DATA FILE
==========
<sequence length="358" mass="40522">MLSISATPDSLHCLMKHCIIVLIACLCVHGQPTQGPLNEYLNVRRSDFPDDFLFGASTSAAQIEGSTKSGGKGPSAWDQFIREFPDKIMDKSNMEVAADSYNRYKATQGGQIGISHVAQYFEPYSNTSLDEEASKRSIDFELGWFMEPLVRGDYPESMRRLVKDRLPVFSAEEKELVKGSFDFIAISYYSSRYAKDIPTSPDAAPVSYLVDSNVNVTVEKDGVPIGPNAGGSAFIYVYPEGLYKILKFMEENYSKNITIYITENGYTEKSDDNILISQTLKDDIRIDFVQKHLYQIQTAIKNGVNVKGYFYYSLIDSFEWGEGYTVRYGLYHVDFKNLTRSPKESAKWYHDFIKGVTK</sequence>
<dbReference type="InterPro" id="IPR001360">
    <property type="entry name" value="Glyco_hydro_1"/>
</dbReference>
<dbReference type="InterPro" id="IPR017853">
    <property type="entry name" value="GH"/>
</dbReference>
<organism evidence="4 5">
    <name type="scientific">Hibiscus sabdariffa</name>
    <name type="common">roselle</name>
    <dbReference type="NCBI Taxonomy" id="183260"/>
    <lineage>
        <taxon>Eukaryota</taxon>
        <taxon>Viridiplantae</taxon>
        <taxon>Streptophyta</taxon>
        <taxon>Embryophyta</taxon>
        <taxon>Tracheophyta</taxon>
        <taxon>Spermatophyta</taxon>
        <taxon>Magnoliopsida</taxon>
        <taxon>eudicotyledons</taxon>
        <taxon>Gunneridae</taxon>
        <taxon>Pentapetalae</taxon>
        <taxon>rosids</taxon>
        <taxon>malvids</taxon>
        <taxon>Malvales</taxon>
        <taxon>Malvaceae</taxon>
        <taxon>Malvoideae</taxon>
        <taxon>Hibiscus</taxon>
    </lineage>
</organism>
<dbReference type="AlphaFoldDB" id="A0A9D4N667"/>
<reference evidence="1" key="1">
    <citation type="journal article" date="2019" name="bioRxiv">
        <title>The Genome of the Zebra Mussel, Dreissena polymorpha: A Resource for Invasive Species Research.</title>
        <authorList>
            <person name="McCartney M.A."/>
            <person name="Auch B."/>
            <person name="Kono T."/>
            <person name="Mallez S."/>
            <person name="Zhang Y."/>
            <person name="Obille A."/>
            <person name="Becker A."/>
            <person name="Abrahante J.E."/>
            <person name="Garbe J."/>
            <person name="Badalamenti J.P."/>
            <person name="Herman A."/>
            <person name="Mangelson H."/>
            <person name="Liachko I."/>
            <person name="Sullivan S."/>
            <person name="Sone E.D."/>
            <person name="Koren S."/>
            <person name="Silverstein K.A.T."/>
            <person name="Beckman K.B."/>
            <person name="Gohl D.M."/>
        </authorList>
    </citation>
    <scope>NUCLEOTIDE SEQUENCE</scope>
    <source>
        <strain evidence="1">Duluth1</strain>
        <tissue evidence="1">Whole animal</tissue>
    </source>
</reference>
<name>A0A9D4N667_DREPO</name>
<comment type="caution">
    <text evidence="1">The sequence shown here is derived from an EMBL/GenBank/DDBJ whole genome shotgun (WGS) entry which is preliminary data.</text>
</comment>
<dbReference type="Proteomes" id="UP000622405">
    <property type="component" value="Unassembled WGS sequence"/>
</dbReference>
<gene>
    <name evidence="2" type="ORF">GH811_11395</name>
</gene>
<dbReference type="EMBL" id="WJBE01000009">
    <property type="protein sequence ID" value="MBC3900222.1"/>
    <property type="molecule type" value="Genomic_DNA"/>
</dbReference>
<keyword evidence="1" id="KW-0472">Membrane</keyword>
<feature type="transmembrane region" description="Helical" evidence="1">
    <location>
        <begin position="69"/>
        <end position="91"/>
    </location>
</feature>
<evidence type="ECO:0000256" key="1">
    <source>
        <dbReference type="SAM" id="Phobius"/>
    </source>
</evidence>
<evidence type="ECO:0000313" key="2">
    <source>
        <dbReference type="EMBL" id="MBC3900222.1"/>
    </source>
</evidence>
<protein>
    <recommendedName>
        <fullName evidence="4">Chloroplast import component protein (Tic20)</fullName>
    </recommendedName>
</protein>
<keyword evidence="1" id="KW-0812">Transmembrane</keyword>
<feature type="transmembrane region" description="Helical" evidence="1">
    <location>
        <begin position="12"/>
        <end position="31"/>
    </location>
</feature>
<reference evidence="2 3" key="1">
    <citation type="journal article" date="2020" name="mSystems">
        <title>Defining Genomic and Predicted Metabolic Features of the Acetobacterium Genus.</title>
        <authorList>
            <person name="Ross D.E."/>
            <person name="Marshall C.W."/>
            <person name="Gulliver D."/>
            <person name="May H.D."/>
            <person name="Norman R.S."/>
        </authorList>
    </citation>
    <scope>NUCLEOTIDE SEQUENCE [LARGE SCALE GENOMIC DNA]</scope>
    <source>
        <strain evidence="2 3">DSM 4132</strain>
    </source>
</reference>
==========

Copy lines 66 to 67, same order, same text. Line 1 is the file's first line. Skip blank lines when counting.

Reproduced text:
</comment>
<dbReference type="Proteomes" id="UP000622405">